Alabama had scheduled the execution of Walter Moody Jr for yesterday. If the state carried out the execution, Moody will have been the oldest inmate killed in the modern history of the US, according to the Death Penalty Information Centre (DPIC), a group that tracks capital punishment.
Though reports listed Moody’s age as both 82 and 83, Bob Horton, the Alabama Department of Corrections public information officer, confirmed that Moody’s age is 83 on Wednesday.
Moody was convicted in 1991 of 71 charges related to the 1989 pipe-bomb deaths of federal appeals judge Robert Vance and civil rights lawyer Robert Robinson. Moody has maintained his innocence.
The Supreme Court of the United States (SCOTUS) declined to review Moody’s case in January. An appeals court further denied relief for Moody on Wednesday.
Moody was expected to appeal to SCOTUS again on Thursday.
Executions were blocked by SCOTUS in 1972, but the court reinstated the death penalty in 1976 after placing “stricter standards for the constitutionality of capital punishment”, Robert Dunham, the DPIC’s director, said. “Nobody aged 80 or older has been executed since executions resumed in the 1970s,” which is considered the modern era of capital punishment in the US, Dunham said.
These stricter standards included guaranteeing deaths that were not “cruel and unusual,” as prohibited in the US Constitution, as well as a mandating that a jury decide to impose the death penalty, among other measures.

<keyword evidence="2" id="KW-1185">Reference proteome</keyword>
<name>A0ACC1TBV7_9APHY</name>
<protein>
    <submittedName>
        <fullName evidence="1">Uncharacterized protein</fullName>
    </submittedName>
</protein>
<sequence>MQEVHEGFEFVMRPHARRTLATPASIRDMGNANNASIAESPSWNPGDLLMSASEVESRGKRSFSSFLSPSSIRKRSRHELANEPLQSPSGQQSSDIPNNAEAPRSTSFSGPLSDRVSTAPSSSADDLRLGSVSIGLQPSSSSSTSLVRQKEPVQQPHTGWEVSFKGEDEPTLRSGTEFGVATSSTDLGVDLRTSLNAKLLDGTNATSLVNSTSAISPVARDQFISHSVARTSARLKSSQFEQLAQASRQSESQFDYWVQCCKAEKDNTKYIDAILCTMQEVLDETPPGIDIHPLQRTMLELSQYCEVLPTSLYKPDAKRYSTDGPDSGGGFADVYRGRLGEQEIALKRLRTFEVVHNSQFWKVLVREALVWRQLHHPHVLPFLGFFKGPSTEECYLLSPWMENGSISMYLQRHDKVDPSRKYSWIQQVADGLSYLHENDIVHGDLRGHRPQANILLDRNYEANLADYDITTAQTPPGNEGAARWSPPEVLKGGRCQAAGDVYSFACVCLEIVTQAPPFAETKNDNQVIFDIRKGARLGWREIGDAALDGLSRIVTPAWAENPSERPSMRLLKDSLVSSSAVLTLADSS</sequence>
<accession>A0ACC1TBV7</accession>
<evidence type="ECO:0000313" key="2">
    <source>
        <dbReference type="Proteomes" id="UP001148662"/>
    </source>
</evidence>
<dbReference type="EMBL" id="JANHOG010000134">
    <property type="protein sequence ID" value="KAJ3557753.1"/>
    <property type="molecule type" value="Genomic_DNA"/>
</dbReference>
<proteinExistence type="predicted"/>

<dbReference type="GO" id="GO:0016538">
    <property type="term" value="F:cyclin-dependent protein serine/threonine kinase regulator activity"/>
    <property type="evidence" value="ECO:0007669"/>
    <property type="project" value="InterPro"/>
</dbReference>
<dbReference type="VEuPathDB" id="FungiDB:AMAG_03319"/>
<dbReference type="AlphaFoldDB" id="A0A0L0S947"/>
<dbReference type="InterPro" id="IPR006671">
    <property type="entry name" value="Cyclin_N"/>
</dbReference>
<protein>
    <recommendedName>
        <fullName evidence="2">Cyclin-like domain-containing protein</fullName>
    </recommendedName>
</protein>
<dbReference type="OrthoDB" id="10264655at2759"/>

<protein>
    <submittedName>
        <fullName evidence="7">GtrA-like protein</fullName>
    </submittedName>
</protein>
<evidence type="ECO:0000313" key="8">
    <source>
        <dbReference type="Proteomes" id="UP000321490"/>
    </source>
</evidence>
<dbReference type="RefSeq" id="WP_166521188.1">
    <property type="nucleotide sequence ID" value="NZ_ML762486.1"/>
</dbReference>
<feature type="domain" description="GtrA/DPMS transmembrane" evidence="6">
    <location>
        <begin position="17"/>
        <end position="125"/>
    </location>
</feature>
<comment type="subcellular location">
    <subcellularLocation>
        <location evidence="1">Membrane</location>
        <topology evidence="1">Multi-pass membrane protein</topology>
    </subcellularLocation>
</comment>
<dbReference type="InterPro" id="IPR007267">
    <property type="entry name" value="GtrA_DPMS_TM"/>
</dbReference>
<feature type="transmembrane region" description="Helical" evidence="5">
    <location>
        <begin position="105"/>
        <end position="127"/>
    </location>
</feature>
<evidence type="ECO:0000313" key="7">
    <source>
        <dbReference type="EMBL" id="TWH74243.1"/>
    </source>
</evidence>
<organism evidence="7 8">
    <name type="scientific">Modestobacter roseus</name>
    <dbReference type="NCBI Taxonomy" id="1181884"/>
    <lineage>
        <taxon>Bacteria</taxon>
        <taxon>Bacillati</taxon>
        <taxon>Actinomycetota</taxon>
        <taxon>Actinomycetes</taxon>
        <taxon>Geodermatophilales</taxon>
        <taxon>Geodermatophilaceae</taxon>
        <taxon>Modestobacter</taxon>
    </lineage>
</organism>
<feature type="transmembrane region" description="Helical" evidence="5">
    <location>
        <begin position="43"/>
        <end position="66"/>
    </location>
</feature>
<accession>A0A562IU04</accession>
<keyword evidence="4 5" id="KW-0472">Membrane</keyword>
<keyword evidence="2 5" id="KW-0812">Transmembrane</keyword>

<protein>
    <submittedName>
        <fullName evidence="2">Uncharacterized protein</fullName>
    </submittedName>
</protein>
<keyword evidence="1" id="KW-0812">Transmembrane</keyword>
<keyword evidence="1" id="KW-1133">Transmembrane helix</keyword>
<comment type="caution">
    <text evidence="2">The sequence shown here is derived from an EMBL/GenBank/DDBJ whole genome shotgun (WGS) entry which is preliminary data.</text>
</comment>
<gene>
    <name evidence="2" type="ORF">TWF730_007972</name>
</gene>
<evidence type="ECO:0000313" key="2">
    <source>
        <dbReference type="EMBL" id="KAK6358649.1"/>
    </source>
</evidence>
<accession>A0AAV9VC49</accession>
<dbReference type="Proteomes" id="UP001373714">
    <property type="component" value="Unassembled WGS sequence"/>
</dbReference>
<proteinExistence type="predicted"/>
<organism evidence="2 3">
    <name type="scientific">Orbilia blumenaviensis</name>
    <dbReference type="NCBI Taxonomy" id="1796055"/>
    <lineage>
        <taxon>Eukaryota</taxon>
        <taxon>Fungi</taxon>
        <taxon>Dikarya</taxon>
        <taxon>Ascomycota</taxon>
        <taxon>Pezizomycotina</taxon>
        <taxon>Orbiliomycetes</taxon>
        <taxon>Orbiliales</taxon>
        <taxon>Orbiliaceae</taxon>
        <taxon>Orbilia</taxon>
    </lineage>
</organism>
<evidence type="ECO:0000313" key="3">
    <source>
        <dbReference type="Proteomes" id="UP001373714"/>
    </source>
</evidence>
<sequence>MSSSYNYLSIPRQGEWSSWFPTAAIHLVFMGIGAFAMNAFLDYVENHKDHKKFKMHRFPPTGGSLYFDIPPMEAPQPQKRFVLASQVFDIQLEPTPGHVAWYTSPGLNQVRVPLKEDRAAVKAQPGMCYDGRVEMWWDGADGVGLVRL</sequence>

Though the number of executions is declining in the US, Moody’s age is indicative of the aging population of the roughly 2 800 people on death row, the DPIC director continued.
“Nine people in their 70s” have been executed in the US since capital punishment was reinstated, Dunham said, and all of them died in the 21st century.
“When we look at people who have been executed before 2000 in the modern era, no one in their 70s or 80s” has been executed, he said.
The previous oldest person to be executed was John Nixon (77) who died in Mississippi in 2006.
Though many believe the lengthy appeals process is to blame for the ageing population, Dunham explained that the “primary reason” for the advancing age of death row inmates is that the convicted “typically … had their convictions or death sentences overturned several times and have been resentenced.”
It can take up to 20 years for a case to be overturned. The case could take another 15 years after that to work its way through the system, Dunham said.
Often, appeals are filed that claim death row inmates were not properly represented or evidence was not presented in previous trials — which can cause a new trial — or are suffering from mental illness or impairment, which bars them from execution, if proven.
Arkansas scheduled eight executions in 11 days in 2017, an unprecedented even in US history. Four of the eight men had their executions stayed due to appeals such as those listed above.
According to local media reports, prosecutors originally thought the killings of Vance and Robinson, who was African American, were racially motivated.
They later alleged that Moody was angry at the court system over a 1972 conviction for another bombing incident that injured his then-wife.
He allegedly hoped the suspicion of racist motivations in the bombings would confuse investigators.
Bob Vance, son of the assassinated judge who is also a judge himself, was quoted in local media as saying there “wasn’t any real good reason” for Moody’s targeting of his father. — AP